What with everything that's been going on lately, it's been easy to lose touch with other areas of interest that fly below the radar. For example, Herb Ely has a terrific piece from a couple of weeks ago on a subject that's always of interest to me: the question of leadership. Herb asks the question "Are Leaders Always Out of Touch?" and seems to suggest they usually are. We're talking about all kinds of leaders here: political, corporate, religious. One of the things they have in common, in my opinion: they lose the foundation on which successful leadership is built. As Herb suggests,
The problem is, I suggest, worse that just being out of touch. Leaders become so committed to their frames of reference that they can be said to be in denial about coming disasters.
Herb's right that the problem is more than being out of touch. Perhaps we're talking about the same thing, perhaps not; but it seems to me that part of the problem is that these people are no longer grounded in reality. And by reality I'm talking about something more supernatural than listening to their advisors. Whittaker Chambers once suggested that without a moral foundation, capitalism was no better than any other kind of -ism. What we see in common so often in cases of failed leadership is that lack of moral structure to their plan.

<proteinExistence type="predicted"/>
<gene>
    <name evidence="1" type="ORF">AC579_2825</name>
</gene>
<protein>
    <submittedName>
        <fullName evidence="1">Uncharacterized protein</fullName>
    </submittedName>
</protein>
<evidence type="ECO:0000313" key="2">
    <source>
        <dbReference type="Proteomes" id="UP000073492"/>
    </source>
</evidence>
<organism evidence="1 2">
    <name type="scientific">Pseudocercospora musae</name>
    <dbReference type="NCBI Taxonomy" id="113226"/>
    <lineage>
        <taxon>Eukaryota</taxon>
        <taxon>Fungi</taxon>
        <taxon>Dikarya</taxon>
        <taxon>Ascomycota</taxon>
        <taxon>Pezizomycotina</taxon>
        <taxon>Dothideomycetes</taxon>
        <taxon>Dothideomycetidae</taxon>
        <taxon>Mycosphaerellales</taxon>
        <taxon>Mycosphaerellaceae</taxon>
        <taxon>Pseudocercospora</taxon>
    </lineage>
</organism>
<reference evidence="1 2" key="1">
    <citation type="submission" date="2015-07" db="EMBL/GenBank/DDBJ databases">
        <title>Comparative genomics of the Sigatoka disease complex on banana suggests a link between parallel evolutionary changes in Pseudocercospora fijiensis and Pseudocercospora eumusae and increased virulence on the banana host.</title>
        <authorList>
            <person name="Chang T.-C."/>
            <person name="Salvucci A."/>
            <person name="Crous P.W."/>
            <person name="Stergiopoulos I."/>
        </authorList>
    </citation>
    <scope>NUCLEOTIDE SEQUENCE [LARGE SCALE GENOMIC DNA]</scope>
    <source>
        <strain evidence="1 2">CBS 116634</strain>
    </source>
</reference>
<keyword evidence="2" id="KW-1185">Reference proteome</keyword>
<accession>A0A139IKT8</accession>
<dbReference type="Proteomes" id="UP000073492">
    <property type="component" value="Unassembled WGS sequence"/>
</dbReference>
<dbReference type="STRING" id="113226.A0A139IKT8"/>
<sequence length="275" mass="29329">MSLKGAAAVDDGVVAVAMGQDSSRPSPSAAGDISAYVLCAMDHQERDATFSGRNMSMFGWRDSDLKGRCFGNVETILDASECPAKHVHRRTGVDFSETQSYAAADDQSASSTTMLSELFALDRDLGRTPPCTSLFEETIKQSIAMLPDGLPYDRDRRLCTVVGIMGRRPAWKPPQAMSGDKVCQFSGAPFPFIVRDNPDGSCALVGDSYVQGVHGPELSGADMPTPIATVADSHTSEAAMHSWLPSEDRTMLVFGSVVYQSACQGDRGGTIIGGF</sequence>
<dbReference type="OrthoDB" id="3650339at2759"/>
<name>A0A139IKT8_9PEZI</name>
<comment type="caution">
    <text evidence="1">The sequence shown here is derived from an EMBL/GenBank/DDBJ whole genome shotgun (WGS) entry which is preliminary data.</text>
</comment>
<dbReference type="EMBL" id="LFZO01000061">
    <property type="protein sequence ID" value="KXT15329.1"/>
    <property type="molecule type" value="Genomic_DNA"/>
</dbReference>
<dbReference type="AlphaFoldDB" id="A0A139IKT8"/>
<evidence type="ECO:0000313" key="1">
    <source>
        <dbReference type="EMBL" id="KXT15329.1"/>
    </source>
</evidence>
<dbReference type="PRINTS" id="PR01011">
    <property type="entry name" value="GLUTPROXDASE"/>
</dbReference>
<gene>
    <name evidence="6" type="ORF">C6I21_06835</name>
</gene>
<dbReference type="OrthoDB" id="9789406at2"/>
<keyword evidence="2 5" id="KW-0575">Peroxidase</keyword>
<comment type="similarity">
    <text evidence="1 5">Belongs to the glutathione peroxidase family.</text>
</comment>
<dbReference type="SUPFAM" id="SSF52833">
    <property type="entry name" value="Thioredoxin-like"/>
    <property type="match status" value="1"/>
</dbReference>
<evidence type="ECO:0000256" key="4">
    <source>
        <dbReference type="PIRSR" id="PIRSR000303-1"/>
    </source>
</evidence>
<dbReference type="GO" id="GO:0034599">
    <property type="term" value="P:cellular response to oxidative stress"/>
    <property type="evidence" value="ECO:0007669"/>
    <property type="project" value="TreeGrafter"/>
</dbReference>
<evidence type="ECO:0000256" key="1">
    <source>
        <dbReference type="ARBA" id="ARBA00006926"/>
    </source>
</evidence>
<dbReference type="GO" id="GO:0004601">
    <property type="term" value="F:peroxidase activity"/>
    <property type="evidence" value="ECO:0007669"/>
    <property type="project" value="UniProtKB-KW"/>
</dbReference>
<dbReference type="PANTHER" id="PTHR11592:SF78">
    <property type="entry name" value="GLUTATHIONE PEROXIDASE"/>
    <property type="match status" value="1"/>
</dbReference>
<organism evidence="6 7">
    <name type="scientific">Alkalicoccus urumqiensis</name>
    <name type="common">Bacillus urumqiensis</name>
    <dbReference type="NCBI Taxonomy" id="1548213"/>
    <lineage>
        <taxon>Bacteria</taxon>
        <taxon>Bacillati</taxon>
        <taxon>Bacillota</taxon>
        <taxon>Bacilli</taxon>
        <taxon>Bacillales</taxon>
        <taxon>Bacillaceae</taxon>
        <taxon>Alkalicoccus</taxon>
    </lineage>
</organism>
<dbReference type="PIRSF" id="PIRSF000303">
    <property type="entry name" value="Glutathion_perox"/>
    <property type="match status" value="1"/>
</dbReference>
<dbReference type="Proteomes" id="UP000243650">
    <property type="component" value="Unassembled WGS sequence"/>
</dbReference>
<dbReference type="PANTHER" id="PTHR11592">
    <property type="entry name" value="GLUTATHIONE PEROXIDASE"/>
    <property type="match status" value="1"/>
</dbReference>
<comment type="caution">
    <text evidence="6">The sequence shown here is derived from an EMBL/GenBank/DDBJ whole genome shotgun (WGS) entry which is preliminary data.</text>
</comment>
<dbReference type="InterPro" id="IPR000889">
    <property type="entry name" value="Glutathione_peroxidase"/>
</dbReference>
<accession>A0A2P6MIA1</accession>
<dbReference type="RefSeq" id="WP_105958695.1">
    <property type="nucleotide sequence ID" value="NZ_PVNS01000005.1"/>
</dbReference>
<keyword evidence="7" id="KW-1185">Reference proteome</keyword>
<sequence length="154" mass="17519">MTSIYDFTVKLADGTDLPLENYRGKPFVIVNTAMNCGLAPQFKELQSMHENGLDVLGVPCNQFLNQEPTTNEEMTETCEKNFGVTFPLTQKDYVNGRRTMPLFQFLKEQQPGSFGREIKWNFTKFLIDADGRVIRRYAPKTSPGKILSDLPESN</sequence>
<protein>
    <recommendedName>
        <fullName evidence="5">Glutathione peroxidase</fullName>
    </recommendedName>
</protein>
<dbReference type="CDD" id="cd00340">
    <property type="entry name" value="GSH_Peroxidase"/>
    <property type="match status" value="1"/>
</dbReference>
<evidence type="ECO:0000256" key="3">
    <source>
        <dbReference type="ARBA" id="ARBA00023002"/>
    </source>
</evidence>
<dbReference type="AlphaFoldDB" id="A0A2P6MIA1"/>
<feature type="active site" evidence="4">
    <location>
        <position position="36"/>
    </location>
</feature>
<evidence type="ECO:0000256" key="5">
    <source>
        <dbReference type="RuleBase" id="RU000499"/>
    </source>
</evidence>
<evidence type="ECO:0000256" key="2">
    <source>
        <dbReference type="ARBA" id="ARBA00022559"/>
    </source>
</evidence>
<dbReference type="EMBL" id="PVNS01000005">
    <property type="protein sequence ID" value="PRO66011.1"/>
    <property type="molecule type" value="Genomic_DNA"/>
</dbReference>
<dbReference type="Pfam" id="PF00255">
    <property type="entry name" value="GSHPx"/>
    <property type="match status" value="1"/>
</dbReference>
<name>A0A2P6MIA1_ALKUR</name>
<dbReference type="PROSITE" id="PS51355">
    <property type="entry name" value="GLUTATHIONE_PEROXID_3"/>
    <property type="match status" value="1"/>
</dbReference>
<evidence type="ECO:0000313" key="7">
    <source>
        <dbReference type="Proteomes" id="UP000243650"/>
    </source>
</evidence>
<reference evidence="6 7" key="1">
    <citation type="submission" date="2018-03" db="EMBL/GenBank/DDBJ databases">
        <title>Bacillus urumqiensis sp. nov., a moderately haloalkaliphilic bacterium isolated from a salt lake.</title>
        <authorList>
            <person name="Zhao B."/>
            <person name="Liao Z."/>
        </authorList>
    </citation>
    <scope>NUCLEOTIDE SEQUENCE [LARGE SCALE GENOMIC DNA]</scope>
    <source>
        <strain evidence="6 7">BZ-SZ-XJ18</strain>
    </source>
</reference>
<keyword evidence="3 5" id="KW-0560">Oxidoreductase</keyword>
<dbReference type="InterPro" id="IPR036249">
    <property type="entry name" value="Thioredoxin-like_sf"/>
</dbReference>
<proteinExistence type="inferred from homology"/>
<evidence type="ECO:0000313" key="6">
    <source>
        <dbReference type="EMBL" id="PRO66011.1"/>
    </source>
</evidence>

In biblical times the role of warning leaders of coming disasters belonged to the prophet. In church history many men and women assumed the role of changing their orders and were called reformers. In modern times employees can always try to warn the public of a leadership failure by going to the press, the police or congress. These employees are whistleblowers – or informers.
Today there's a great debate going on about the role of religion - in public life, in politics, in the workplace. Listening to argument in the Church about issues such as abortion, homosexual marriage and women priests, you'd think there was even disagreement about the role of religion in religion. And yet it's clear that religion - in terms of a strongly developed and ordered conscience - is what's missing so much of the time when we discuss failed leadership. Are these people truly concerned about the primacy of one faith over another, as the multicultural mavens suggest? Or are they worried that the prophet preaches the words of a rival to their way of thinking, an inconvenience that prevents them from considering their own true love?
I've said before that religion is a very inconvenient thing nowadays. When you're all tied up in worship of the ego, the bottom line, the material good, the sensual pleasure - it's just plain annoying to have that whispering in your ear. That's why most of the prophets were killed, the reformers exiled, and the whistleblowers fired. Their glory only appears retrospectively, when we can appreciate them from a distance, at which point their disgraceful death becomes a victory that transforms the meaning of their life.
And at this point I think I'll stop, because I feel another, longer post coming on, from an extraordinary talk I heard over the weekend.
In the meantime check Herb's post out, which deals with this topic much better than I have!